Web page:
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Radiographic outcome of surgical treatment of adolescent idiopathic scoliosis in males versus females

Ebrahim Ameri1, Hamid Behtash1, Bahram Mobini1, Farzad Omidi-Kashani1* and Behnam Momeni2

Author Affiliations

1 Department of Spine Surgery, Shafa Yahyaiian Hospital, Iran University of Medical Sciences, Tehran, Iran

2 Department of Orthopedic Surgery, Shafa Yahyaiian Hospital, Iran University of Medical Sciences, Tehran, Iran

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Scoliosis 2008, 3:12  doi:10.1186/1748-7161-3-12

Published: 6 September 2008



Studies on adolescent idiopathic scoliosis have well documented the differences between natural history of male and female patients. There are also differences in responses to nonoperative treatment, but the results of operative treatment in male patients compared with females have not been widely reported. Only few studies had compared the outcomes of operative treatment between male and female patients with different results.


We retrospectively reviewed the outcome of 150 (112 girls and 38 boys) consecutive patients with diagnosis of adolescent idiopathic scoliosis who were managed surgically between May 1996 and September 2005. Next, male radiographic parameters were compared with female ones pre- and postoperatively. Then, a subgroup of 38 matched girls was compared regarding the age, curve type, curve magnitude, and the instrumentation we used.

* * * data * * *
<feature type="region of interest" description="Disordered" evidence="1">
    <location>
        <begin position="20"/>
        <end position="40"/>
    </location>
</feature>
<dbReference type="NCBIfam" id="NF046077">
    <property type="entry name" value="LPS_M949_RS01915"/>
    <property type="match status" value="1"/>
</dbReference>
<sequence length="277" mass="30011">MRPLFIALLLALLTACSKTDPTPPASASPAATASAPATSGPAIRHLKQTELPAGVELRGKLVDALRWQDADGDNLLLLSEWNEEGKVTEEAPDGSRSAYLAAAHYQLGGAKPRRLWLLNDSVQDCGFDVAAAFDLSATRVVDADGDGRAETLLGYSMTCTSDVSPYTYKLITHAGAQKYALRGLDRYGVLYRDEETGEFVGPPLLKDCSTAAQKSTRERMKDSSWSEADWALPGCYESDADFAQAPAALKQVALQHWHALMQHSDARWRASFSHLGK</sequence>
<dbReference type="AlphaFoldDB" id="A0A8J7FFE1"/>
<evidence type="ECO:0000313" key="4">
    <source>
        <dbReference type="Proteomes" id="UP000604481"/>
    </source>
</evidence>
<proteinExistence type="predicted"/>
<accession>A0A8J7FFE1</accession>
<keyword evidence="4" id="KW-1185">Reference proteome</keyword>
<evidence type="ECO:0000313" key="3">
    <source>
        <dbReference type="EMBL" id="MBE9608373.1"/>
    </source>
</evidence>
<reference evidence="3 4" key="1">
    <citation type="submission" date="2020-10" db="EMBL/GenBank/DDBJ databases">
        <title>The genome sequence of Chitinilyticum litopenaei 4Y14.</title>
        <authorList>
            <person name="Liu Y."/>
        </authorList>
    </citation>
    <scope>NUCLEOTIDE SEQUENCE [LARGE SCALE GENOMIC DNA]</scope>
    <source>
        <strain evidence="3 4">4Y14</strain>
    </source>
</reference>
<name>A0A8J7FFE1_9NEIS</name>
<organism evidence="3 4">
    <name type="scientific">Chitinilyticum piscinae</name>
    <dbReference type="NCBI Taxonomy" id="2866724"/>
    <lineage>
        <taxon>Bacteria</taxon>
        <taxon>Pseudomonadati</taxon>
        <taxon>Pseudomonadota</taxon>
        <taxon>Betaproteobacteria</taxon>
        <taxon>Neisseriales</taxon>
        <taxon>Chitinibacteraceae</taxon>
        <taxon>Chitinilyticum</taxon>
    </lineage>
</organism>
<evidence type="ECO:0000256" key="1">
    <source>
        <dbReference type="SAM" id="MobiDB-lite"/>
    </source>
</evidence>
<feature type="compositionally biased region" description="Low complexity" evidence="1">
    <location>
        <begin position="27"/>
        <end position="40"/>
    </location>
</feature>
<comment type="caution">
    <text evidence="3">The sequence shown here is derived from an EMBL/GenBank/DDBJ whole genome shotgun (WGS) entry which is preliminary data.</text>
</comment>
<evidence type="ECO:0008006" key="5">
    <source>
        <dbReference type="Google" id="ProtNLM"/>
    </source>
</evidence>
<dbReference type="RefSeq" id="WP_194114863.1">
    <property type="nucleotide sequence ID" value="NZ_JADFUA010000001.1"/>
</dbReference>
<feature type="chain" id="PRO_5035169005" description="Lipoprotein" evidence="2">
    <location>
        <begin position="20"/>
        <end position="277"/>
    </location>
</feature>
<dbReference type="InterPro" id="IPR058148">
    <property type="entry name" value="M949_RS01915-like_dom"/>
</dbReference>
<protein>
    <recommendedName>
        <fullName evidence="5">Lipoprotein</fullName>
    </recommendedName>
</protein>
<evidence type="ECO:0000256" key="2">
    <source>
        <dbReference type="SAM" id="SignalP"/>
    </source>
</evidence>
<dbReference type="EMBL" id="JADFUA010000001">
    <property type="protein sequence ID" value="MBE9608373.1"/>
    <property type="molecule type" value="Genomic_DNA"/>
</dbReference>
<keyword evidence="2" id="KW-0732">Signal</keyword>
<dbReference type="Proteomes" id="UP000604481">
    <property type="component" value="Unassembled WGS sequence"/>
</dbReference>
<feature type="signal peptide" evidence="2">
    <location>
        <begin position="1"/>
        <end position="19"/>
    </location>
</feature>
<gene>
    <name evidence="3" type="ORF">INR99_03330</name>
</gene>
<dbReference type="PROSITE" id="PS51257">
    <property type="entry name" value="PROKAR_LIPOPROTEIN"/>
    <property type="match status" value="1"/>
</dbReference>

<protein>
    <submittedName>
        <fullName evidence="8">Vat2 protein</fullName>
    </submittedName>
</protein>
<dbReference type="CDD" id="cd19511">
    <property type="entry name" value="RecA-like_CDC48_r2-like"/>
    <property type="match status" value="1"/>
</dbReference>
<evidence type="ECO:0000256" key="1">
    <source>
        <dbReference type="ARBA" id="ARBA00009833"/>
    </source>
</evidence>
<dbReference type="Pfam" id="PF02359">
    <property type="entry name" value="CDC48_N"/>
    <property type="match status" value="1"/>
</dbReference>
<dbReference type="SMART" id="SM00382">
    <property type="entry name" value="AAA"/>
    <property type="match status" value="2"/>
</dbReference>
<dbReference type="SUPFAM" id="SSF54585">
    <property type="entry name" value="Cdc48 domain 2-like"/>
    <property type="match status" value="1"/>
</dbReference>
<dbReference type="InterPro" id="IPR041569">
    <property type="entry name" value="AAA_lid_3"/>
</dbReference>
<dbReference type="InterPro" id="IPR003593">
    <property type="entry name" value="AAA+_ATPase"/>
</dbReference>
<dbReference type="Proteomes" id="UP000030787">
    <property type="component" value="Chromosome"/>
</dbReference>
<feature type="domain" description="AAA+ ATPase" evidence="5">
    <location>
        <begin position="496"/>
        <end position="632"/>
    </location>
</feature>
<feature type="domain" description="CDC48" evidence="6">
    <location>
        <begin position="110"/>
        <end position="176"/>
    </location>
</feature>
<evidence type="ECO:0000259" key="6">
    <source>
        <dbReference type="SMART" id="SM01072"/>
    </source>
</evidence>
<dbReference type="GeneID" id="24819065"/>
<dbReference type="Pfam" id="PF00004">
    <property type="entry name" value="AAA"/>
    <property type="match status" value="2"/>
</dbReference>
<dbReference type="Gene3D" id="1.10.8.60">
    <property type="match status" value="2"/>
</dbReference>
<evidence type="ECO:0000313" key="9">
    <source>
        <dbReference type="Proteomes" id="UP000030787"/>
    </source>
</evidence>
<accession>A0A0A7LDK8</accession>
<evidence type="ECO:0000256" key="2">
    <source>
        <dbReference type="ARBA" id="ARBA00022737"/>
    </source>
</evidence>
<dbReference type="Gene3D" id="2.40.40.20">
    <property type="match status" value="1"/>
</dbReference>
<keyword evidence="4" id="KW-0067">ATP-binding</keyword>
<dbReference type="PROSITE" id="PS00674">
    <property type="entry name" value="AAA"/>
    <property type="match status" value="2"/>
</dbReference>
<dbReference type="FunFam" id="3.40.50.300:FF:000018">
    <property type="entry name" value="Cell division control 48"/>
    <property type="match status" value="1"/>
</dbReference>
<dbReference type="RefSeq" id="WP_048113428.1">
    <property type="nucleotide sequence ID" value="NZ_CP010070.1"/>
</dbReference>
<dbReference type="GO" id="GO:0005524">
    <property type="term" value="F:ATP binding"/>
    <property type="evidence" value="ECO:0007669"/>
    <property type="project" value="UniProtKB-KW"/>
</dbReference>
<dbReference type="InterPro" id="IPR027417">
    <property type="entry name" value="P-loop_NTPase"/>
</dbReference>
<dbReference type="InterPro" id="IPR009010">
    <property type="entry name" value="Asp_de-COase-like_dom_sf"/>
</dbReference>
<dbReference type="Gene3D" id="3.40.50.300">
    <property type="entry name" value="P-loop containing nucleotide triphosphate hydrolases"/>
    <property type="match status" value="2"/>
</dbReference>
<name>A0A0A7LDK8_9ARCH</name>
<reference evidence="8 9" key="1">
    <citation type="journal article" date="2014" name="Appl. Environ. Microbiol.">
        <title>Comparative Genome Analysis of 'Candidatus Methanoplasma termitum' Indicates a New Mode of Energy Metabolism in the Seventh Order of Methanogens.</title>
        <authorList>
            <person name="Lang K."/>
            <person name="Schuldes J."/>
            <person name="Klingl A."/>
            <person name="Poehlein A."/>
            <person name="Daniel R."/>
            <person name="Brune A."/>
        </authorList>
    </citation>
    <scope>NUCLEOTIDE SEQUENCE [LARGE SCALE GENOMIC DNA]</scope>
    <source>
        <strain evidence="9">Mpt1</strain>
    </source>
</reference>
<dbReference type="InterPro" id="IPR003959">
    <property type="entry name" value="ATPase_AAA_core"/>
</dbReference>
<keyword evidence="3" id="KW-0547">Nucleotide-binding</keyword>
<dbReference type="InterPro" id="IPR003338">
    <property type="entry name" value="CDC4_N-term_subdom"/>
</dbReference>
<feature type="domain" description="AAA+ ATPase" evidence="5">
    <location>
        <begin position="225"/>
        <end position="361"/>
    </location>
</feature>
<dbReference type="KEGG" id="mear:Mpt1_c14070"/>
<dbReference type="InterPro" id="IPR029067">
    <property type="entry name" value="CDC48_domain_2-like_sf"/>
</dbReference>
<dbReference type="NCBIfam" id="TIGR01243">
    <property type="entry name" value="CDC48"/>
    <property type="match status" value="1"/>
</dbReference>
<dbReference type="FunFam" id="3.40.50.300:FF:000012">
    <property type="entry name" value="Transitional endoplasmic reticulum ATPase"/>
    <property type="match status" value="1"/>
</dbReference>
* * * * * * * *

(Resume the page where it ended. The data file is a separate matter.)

In comparing male patients with unmatched girls, the boys had greater mean age (17.3 ± 2.3 vs. 16.3 ± 2.9; p = 0.049), greater primary curve (71.4 ± 21.3° vs. 62.7 ± 17.5°; p = 0.013), less flexibility (30.1 ± 13.5% vs. 40.3 ± 17.8%; p = 0.01), and less correction percentage (51.3 ± 12.9% vs. 58.8 ± 16.5%; p = 0/013). The loss of correction was comparable between the two groups. In the matched comparison, the flexibility in boys was less than girls (30.1 ± 13.5% vs. 38.1 ± 17.5%; p = 0.027). Also, the boys had a smaller correction percentage compared to the girls, but this finding was not statistically significant.


There was similar distribution curve pattern between male and female patients with AIS. Males had more rigid primary curves compared to females but a similar degree of postoperative scoliosis correction. Male AIS patients were older at the time of surgery. These preoperative gender differences, however; did not compromise the radiological outcomes of surgical treatment and the results were comparable between the genders.